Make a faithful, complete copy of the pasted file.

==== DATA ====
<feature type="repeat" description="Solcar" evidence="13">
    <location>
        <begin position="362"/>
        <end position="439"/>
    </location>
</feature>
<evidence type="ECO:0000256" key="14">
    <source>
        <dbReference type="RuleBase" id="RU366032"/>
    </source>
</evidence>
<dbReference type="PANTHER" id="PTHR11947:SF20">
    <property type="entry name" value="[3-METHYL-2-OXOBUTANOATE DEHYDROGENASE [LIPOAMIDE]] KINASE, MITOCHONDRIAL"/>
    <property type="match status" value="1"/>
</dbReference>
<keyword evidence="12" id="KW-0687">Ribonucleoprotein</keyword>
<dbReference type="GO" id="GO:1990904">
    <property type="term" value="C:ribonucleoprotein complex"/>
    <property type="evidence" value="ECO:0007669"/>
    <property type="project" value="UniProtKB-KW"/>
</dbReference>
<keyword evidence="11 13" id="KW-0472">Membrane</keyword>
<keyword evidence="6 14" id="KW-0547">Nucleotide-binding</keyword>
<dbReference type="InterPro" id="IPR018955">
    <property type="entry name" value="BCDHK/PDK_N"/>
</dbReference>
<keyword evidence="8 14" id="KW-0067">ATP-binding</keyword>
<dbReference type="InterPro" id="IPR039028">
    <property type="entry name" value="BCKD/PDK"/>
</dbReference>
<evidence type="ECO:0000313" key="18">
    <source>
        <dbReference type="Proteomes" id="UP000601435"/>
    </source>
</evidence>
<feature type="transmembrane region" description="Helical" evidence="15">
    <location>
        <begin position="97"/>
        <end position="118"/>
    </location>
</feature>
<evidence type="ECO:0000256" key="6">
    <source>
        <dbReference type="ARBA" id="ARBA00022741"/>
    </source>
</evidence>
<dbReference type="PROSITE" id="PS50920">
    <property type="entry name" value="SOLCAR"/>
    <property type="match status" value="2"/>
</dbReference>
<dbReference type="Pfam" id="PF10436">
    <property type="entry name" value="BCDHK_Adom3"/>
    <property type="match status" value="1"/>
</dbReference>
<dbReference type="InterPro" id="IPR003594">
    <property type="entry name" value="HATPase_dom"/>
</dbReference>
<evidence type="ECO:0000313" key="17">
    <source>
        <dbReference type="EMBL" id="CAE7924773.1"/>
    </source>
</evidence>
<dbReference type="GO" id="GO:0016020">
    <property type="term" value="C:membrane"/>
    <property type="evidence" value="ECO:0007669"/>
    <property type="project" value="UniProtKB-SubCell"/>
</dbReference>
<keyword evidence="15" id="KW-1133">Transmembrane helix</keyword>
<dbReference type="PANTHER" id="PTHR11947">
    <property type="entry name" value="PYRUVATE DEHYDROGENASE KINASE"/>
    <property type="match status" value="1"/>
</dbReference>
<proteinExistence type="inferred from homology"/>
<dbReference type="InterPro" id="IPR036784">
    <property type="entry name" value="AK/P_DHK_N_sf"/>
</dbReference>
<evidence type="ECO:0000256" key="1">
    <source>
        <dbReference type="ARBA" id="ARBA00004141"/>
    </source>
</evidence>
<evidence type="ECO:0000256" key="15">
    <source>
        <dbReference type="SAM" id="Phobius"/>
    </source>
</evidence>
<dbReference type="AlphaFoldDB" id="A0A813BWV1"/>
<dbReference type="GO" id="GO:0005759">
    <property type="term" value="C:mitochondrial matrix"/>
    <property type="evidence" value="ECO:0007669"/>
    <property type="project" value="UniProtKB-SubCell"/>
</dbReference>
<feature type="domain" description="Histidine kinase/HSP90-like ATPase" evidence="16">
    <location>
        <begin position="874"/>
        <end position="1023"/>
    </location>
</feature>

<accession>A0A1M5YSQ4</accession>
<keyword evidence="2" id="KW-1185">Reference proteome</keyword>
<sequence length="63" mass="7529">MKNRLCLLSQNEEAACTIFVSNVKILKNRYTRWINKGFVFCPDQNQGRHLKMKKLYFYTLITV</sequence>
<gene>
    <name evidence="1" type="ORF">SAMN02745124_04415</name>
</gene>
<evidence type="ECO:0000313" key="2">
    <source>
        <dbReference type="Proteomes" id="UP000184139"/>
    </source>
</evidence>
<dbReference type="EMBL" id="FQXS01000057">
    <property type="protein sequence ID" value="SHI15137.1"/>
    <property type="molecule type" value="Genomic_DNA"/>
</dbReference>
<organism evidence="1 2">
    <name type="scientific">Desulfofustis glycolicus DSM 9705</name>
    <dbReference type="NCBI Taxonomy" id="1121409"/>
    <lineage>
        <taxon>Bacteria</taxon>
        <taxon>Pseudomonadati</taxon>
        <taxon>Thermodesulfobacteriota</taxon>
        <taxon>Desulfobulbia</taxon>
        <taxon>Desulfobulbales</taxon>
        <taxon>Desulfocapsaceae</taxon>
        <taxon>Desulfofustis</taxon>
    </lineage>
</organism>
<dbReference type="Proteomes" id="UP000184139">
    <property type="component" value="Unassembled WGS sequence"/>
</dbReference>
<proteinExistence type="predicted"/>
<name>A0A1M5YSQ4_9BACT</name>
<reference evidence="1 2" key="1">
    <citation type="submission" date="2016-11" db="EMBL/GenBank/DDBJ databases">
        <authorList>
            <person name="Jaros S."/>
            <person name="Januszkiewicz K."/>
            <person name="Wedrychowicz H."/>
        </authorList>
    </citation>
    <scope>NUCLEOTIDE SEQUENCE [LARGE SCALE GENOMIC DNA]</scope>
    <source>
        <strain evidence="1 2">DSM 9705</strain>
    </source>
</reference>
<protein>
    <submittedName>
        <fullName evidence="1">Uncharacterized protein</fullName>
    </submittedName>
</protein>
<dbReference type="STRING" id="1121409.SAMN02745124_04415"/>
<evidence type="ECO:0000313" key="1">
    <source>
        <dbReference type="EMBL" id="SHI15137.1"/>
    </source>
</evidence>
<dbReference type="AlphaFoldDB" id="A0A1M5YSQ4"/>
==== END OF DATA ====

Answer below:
<feature type="repeat" description="Solcar" evidence="13">
    <location>
        <begin position="362"/>
        <end position="439"/>
    </location>
</feature>
<evidence type="ECO:0000256" key="14">
    <source>
        <dbReference type="RuleBase" id="RU366032"/>
    </source>
</evidence>
<dbReference type="PANTHER" id="PTHR11947:SF20">
    <property type="entry name" value="[3-METHYL-2-OXOBUTANOATE DEHYDROGENASE [LIPOAMIDE]] KINASE, MITOCHONDRIAL"/>
    <property type="match status" value="1"/>
</dbReference>
<keyword evidence="12" id="KW-0687">Ribonucleoprotein</keyword>
<dbReference type="GO" id="GO:1990904">
    <property type="term" value="C:ribonucleoprotein complex"/>
    <property type="evidence" value="ECO:0007669"/>
    <property type="project" value="UniProtKB-KW"/>
</dbReference>
<keyword evidence="11 13" id="KW-0472">Membrane</keyword>
<keyword evidence="6 14" id="KW-0547">Nucleotide-binding</keyword>
<dbReference type="InterPro" id="IPR018955">
    <property type="entry name" value="BCDHK/PDK_N"/>
</dbReference>
<keyword evidence="8 14" id="KW-0067">ATP-binding</keyword>
<dbReference type="InterPro" id="IPR039028">
    <property type="entry name" value="BCKD/PDK"/>
</dbReference>
<evidence type="ECO:0000313" key="18">
    <source>
        <dbReference type="Proteomes" id="UP000601435"/>
    </source>
</evidence>
<feature type="transmembrane region" description="Helical" evidence="15">
    <location>
        <begin position="97"/>
        <end position="118"/>
    </location>
</feature>
<evidence type="ECO:0000256" key="6">
    <source>
        <dbReference type="ARBA" id="ARBA00022741"/>
    </source>
</evidence>
<dbReference type="PROSITE" id="PS50920">
    <property type="entry name" value="SOLCAR"/>
    <property type="match status" value="2"/>
</dbReference>
<dbReference type="Pfam" id="PF10436">
    <property type="entry name" value="BCDHK_Adom3"/>
    <property type="match status" value="1"/>
</dbReference>
<dbReference type="InterPro" id="IPR003594">
    <property type="entry name" value="HATPase_dom"/>
</dbReference>
<evidence type="ECO:0000313" key="17">
    <source>
        <dbReference type="EMBL" id="CAE7924773.1"/>
    </source>
</evidence>
<dbReference type="GO" id="GO:0016020">
    <property type="term" value="C:membrane"/>
    <property type="evidence" value="ECO:0007669"/>
    <property type="project" value="UniProtKB-SubCell"/>
</dbReference>
<keyword evidence="15" id="KW-1133">Transmembrane helix</keyword>
<dbReference type="PANTHER" id="PTHR11947">
    <property type="entry name" value="PYRUVATE DEHYDROGENASE KINASE"/>
    <property type="match status" value="1"/>
</dbReference>
<proteinExistence type="inferred from homology"/>
<dbReference type="InterPro" id="IPR036784">
    <property type="entry name" value="AK/P_DHK_N_sf"/>
</dbReference>
<evidence type="ECO:0000256" key="1">
    <source>
        <dbReference type="ARBA" id="ARBA00004141"/>
    </source>
</evidence>
<evidence type="ECO:0000256" key="15">
    <source>
        <dbReference type="SAM" id="Phobius"/>
    </source>
</evidence>
<dbReference type="AlphaFoldDB" id="A0A813BWV1"/>
<dbReference type="GO" id="GO:0005759">
    <property type="term" value="C:mitochondrial matrix"/>
    <property type="evidence" value="ECO:0007669"/>
    <property type="project" value="UniProtKB-SubCell"/>
</dbReference>
<feature type="domain" description="Histidine kinase/HSP90-like ATPase" evidence="16">
    <location>
        <begin position="874"/>
        <end position="1023"/>
    </location>
</feature>

<accession>A0A1M5YSQ4</accession>
<keyword evidence="2" id="KW-1185">Reference proteome</keyword>
<sequence length="63" mass="7529">MKNRLCLLSQNEEAACTIFVSNVKILKNRYTRWINKGFVFCPDQNQGRHLKMKKLYFYTLITV</sequence>
<gene>
    <name evidence="1" type="ORF">SAMN02745124_04415</name>
</gene>
<evidence type="ECO:0000313" key="2">
    <source>
        <dbReference type="Proteomes" id="UP000184139"/>
    </source>
</evidence>
<dbReference type="EMBL" id="FQXS01000057">
    <property type="protein sequence ID" value="SHI15137.1"/>
    <property type="molecule type" value="Genomic_DNA"/>
</dbReference>
<organism evidence="1 2">
    <name type="scientific">Desulfofustis glycolicus DSM 9705</name>
    <dbReference type="NCBI Taxonomy" id="1121409"/>
    <lineage>
        <taxon>Bacteria</taxon>
        <taxon>Pseudomonadati</taxon>
        <taxon>Thermodesulfobacteriota</taxon>
        <taxon>Desulfobulbia</taxon>
        <taxon>Desulfobulbales</taxon>
        <taxon>Desulfocapsaceae</taxon>
        <taxon>Desulfofustis</taxon>
    </lineage>
</organism>
<dbReference type="Proteomes" id="UP000184139">
    <property type="component" value="Unassembled WGS sequence"/>
</dbReference>
<proteinExistence type="predicted"/>
<name>A0A1M5YSQ4_9BACT</name>
<reference evidence="1 2" key="1">
    <citation type="submission" date="2016-11" db="EMBL/GenBank/DDBJ databases">
        <authorList>
            <person name="Jaros S."/>
            <person name="Januszkiewicz K."/>
            <person name="Wedrychowicz H."/>
        </authorList>
    </citation>
    <scope>NUCLEOTIDE SEQUENCE [LARGE SCALE GENOMIC DNA]</scope>
    <source>
        <strain evidence="1 2">DSM 9705</strain>
    </source>
</reference>
<protein>
    <submittedName>
        <fullName evidence="1">Uncharacterized protein</fullName>
    </submittedName>
</protein>
<dbReference type="STRING" id="1121409.SAMN02745124_04415"/>
<evidence type="ECO:0000313" key="1">
    <source>
        <dbReference type="EMBL" id="SHI15137.1"/>
    </source>
</evidence>
<dbReference type="AlphaFoldDB" id="A0A1M5YSQ4"/>